My Pastor Uses Pre-Made Sermons — Should I Be Concerned?
A female podcast listener who requests to remain anonymous asks, “Pastor John, I go to a pretty small church with limited resources and over the past two years I have noticed our pastor using more and more ‘pre-packaged’ sermon series. So much so, that I can search online and find the outline or another church that has done the series and listen to almost the exact sermon beforehand. What are your thoughts on this? Is it biblical or permissible? It just doesn’t sit right with me, but I’m not sure why.”
Sounding Forth an Echo
I am glad she asked that question instead of asking me what she should do about it, because I have very strong feelings about the question she asked, and I find it easy to answer. I wouldn’t have such strong convictions or clear ideas about what strategies she should take now.
“It is unthinkable to me that authentic preaching would be the echo of another person’s encounter with God’s word.”
I have tried over the years to imagine a situation in which I might feel peace or authentic in using another person’s outline or sermon as my own. And I have never been able to imagine such a situation. It seems, frankly, utterly unthinkable to me that authentic preaching would be the echo of another person’s encounter with God’s word rather than a trumpet blast of my own encounter with God’s word.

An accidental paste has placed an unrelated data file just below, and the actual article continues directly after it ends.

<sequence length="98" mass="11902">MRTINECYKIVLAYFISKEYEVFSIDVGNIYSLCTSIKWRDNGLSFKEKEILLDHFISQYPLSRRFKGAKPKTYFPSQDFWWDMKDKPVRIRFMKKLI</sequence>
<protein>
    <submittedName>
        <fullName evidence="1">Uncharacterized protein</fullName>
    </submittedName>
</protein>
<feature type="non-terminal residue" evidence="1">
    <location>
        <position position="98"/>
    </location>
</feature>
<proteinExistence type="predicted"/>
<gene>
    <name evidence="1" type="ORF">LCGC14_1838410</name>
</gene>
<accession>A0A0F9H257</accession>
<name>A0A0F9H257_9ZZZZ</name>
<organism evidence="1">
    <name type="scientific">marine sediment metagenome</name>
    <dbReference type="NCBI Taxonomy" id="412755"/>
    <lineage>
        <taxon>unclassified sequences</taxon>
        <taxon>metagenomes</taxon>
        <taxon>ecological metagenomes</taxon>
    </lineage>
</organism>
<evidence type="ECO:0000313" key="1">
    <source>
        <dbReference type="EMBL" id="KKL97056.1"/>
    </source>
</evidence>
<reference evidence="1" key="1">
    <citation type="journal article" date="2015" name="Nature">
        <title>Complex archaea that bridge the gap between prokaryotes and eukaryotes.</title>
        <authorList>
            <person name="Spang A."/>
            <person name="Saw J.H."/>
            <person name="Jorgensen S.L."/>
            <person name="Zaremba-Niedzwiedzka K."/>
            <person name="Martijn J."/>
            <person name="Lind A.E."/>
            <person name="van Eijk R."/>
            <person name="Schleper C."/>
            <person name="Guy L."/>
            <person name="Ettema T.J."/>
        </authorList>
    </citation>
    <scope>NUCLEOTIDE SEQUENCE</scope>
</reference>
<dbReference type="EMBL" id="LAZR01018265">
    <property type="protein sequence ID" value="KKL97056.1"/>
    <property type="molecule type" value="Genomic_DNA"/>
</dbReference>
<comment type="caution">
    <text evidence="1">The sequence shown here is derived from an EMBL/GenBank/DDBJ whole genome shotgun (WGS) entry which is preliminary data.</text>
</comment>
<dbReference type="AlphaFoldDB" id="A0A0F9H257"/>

Now to be sure, my sermon should be an echo. It should be an echo of the voice of God. But not an echo of an echo of the voice of God. So that is my conviction.
Now here are a few reasons why. And keep in mind I am not talking about the problem of plagiarism. That is plainly a sin. I am talking about the use of another man’s sermon or outline even if you do acknowledge that it comes from another person, in which case it wouldn’t be plagiarism. You are giving him credit for it. Perhaps it goes without saying, but not really.
Preaching in worship is warranted by the Scripture. It is not just something we thought was a neat thing to do. And it is warranted by the very nature, I think, of God’s truth.
Right after describing the inspiration and usefulness of all the Scripture in 2 Timothy 3, Paul says, “I charge you in the presence of God and of Christ Jesus, who is to judge the living and the dead, and by his appearing and his kingdom: preach the word” (2 Timothy 4:1–2). So it is right there in the context of the usefulness of the word in the life of the church. And the Greek word used for “preach” is not the same as “teach.” It is a word for heralding and exulting in the thing spoken.
My definition of preaching is: expository exultation. “Expository” in the sense that there is always truth and explanation in it, and “exultation” in the sense that the preacher is never indifferent to what he is explaining. He is exulting over it. He is glorying in it. He is worshiping through it and in it. So preaching is not the same as teaching, even though there are elements of explanation and teaching in it.
The context in 2 Timothy is the church, not just street corner evangelism where you might imagine lifting up your voice and heralding, but in the church week in and week out. So, at the very heart of preaching is seeing the beauty of truth and feeling the value of truth. Preaching is a heralding of the beauty the preacher has seen and it is the exultation in the beauty the preacher has felt.